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March 2007 Vol. 22, No. 3   RSS Feed for Undercurrent Issues
What's this?

Looking for the Strong and Sturdy

test divers rate the regulators

from the March, 2007 issue of Undercurrent   Subscribe Now

Besides top performance from a regulator, one wants dependability. Nothing can be more frustrating than a sensitive regulator, no matter how well it handles depth and low tank pressure, that easily free flows or doesn’t stand up to the rigors of a long trip. Charles Hood, an advanced dive instructor for the British Sub Aqua Club and a gear reviewer for Britain’s DIVE magazine, recently put regulators through the test. He selected six that were most suitable for a dive school or club, and then had dive instructors and students test them for four months. His theory was that rookie divers need regulators with durability, staying power, minimal maintenance and trouble-free performance, but these factors also apply to any sport diver looking to buy a regulator for personal use. Below are Hood’s tester reviews of regulators to help divers breathe easier.

Divers need regulators with durability,
staying power, minimal maintenance
and trouble-free performance.

Apeks TX40 (scored 9 on a 10-point scale; approx. $770; www.apeks.co.uk) This was the testers’ top choice because of its trouble-free performance. It gave excellent inhale and minimal exhale resistance, and a fully adjustable Venturi system so that airflow can be changed to suit the dive. The TX40 vents bubbles to the side, giving a better field of vision, and the reliable purge button is easy to use. The second stage lets in a fair amount of water when upside down, but the first stage is well set-up with a top section that swivels. The drawbacks: It is a little bulky and very pricey, but if you’re looking for a quality regulator that will last for the long term, this is a good choice.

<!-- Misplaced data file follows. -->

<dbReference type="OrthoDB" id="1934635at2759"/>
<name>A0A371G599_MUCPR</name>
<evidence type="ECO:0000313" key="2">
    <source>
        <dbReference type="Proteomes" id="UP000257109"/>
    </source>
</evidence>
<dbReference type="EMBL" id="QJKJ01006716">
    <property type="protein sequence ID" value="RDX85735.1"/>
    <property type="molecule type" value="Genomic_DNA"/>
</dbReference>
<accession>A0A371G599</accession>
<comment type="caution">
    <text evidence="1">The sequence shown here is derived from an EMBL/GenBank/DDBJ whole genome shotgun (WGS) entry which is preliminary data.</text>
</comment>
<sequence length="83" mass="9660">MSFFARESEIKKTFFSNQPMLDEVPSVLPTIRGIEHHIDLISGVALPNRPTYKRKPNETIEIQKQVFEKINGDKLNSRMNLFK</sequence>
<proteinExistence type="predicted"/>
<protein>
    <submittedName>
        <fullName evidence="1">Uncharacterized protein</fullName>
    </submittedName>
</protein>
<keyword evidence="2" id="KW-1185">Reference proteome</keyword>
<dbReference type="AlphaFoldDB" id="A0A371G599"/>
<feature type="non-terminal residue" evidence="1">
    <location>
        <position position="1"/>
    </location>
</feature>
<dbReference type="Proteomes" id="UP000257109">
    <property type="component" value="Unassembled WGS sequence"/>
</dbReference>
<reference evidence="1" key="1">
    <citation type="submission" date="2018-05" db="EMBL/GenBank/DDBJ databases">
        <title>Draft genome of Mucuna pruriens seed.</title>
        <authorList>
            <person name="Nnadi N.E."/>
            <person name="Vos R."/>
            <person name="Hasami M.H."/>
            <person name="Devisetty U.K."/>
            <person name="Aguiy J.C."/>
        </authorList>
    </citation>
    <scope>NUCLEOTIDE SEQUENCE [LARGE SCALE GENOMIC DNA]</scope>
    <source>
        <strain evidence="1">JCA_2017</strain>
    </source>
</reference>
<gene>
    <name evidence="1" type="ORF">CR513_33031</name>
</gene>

Aqua Lung Calypso (scored 8 out of 10; approx $435; www.aqualung.com) Other regulators have better performance, but Calypso is a testers’ favorite for its good reliability and low price. “I know of one particular model that has done several thousand dives without having a single part replaced,” Cook wrote. It’s an excellent all-around breathe, and can be adjusted via the Venturi system. The mouthpiece is hard, but it performed better than most on bubbles staying out of divers’ vision. The first stage set-up is easy to attach, and the purge is excellent—just make sure to press squarely in the middle.

Mares Proton (scored 8 out of 10; approx. $340; www. mares.com) The stylish Proton makes for a comfortable breathe, but testers found it difficult to purge and think the cost for servicing is pricey. It offers little breathing resistance and doesn’t put too much strain on the mouth, but it does vent exhaust directly in front of the mask. Testers thought the first stage could have been set up better since it configures the hoses to go directly into the tank, making attachment more difficult, but the small second stage makes long hours underwater more pleasurable.

Poseidon Cyklon (scored 9 out of 10; approx. $865; www.poseidon-uk.com) The cost is a stumbling block but the Cyklon was undoubtedly the choice of most instructors. It’s also popular in technical-diving schools worldwide because of its reliability at extreme depth. Its clever design means that as soon as you inhale, the Cyklon gives you as much air as you want, although it has no adjustment method. Although light in the mouth, the huge mouthpiece made some student testers gag. Other strengths: an excellent purge, a lack of bubbles in mask view, and no complaints when used upside down. It also boasts a good first stage setup and an easy fit to the tanks.

Scubapro MK2 (scored 7 out of 10; approx. $430; www.scubapro.com) The modern-looking MK2 is a classic demand valve used worldwide as a basic teaching regulator. It offers a good breathing performance but like many regulators, it has a hard, uncomfortable mouthpiece and vents exhaust directly in front of the mask. The purge is strong but if you push too hard, you’ll feel like your head will blow off. It also lets in mouthfuls of water while upside down and drains the tank very quickly. Testers thought the MK2 lacked the performance of the other regulators but liked its bulletproof strength and simple servicing.

Sherwood Brut (scored 7 out of 10; approx. $470; www.sherwoodscuba.com) Testers think the quality is excellent, but a few bad features knocked it down the list. A difficult crack pressure meant divers had to suck hard for air. The airflow can’t be adjusted and the hard mouthpiece is uncomfortable for new divers. Both the octopus and mouthpiece let in lots of water when upside down, and the exhaust valve is directly under the mask, sending all bubbles straight up. Testers’ biggest concern was the first stage set-up, which sends a constant flow of bubbles from the dry spring chamber and could give a diver the impression that his tank is about to explode. Cook spoke to several U.S. dive shop personnel, who mostly agreed that this regulator is reliable and easy to service.

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